Submitted to: Applied Sciences
Publication Type: Peer Reviewed Journal
Publication Acceptance Date: 1/15/2021
Publication Date: 1/15/2021
Citation: Eady, M.B., Park, B. 2021. Unsupervised prediction model for Salmonella detection with hyperspectral microscopy: A Multi-year validation. Applied Sciences. https://doi.org/10.3390/app11030895.
Interpretive Summary: Salmonellosis is one of the leading causes of food poisoning around the world. It can be time consuming and expensive to confirm the presence of Salmonella in a food product along with the technical training requirement. There is a need for rapid and non-destructive testing methods for foodborne bacteria in an effort to reduce worldwide illness. Hyperspectral microscopy combines image collection and processing with across the visible light range. Previously, hyperspectral microscopy has shown to differentiate between bacteria species and sub-species as well. Here, a method is proposed and validated for a non-destructive and rapid (less than 1 hr) sampling method to detect Salmonella and validated over five years of data collection. When testing Salmonella against 14 non-Salmonella microorganisms the method had an overall classification accuracy of above 95%. This work suggests that similar models could also be constructed for additional foodborne or waterborne bacteria of interest.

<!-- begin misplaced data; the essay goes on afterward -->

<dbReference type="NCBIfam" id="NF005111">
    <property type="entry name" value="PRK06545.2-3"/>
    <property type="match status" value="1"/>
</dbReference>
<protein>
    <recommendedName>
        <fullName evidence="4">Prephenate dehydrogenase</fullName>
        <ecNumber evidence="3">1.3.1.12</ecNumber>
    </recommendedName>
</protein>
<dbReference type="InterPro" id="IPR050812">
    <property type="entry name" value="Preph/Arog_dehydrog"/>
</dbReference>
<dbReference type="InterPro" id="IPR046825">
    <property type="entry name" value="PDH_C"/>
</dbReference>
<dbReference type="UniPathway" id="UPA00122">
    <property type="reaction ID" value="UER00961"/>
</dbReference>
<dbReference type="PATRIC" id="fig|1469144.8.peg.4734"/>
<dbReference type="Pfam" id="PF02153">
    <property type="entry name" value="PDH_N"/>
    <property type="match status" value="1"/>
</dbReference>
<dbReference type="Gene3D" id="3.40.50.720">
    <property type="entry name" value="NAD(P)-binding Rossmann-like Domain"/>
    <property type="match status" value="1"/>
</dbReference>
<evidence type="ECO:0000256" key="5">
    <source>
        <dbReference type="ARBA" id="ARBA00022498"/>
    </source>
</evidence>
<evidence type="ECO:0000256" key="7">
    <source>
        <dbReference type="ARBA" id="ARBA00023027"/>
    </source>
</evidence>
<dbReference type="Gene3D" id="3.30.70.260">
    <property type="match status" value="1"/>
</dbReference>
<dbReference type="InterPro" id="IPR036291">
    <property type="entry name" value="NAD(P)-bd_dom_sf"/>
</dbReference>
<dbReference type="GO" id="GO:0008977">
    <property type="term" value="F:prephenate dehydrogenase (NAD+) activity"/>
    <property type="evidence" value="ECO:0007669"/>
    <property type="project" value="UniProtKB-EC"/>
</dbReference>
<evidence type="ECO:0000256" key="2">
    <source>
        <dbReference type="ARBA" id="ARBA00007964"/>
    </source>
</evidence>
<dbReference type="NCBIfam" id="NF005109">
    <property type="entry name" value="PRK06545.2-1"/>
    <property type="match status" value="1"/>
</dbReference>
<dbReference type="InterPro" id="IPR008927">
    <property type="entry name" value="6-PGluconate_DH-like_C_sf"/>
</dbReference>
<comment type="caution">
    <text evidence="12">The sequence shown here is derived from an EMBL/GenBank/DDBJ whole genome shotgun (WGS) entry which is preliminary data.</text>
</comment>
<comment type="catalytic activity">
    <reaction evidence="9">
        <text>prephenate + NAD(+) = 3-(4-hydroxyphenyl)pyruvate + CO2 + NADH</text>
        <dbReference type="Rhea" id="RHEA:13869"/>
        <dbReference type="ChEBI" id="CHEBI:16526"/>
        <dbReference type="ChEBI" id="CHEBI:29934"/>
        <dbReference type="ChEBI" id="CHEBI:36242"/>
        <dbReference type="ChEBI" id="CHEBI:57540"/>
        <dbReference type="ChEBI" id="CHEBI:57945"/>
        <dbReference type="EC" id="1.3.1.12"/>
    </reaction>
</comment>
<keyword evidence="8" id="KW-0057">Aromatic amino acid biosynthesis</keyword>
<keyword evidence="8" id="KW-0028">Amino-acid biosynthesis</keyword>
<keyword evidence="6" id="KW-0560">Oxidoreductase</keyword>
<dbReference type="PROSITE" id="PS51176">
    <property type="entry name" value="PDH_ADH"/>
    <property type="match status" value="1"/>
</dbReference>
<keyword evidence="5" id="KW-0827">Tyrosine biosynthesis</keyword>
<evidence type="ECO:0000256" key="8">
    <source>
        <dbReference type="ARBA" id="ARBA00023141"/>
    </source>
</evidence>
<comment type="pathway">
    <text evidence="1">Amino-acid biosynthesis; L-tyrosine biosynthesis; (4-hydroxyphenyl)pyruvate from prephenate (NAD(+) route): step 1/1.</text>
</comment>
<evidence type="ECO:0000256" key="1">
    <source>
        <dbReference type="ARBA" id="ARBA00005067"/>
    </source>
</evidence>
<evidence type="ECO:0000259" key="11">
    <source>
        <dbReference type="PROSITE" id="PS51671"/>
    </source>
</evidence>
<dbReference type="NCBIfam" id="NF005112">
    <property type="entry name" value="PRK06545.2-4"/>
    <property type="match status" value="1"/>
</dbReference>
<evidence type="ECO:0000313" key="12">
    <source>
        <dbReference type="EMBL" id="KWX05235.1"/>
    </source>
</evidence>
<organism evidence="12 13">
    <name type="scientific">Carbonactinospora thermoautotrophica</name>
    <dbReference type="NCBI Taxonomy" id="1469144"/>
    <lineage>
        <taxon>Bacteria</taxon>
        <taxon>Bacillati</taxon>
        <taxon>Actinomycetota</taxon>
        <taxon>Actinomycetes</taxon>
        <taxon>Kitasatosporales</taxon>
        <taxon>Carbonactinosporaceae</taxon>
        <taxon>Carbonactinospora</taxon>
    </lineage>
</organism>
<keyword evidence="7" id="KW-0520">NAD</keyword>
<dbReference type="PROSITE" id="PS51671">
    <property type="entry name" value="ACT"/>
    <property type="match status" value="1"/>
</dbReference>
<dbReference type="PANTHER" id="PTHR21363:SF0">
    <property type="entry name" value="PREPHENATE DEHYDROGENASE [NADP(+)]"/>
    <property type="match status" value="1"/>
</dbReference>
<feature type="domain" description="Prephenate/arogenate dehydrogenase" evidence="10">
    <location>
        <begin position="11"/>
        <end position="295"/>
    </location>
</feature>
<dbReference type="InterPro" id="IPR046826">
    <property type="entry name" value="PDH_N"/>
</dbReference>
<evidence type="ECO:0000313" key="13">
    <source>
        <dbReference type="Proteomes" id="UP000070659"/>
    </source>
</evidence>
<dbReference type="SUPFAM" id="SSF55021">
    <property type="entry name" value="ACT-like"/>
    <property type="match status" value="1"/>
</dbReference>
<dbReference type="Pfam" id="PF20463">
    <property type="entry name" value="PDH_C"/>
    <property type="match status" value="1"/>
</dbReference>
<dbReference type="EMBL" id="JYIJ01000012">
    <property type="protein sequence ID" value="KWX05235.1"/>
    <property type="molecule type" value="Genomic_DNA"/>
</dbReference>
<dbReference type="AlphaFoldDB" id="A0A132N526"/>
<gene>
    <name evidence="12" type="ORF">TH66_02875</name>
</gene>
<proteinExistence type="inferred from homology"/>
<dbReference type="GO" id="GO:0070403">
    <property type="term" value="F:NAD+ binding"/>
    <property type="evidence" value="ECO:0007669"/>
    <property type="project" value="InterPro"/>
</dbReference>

Technical Abstract: Hyperspectral microscope images (HMI) have been previously explored as a tool for early and rapid detection of common foodborne pathogenic bacteria. A robust unsupervised classification approach to differentiate bacterial species with potential for single cell sensitivity benefits for a real-world application confirming the identification of pathogenic bacteria isolated from a food product. Here, a one-class soft independent model classification analogy (SIMCA) was used to determine if individual cells are Salmonella positive or negative. The model was constructed and validated with a spectral library built over five years, containing 13 Salmonella serotypes and 14 non-Salmonella foodborne pathogens. An image processing method designed to take less than one minute paired with the one-class Salmonella prediction algorithm resulted in an overall classification accuracy of 95.4%, with a Salmonella sensitivity of 0.97, and specificity of 0.92. SIMCA’s prediction accuracy was only achieved after a robust model incorporating multiple serotypes was established. These results demonstrate the potential for HMI as a sensitive and unsupervised presumptive screening method, moving towards early (< 8 h) and rapid (< 1 h) identification of Salmonella from food matrices.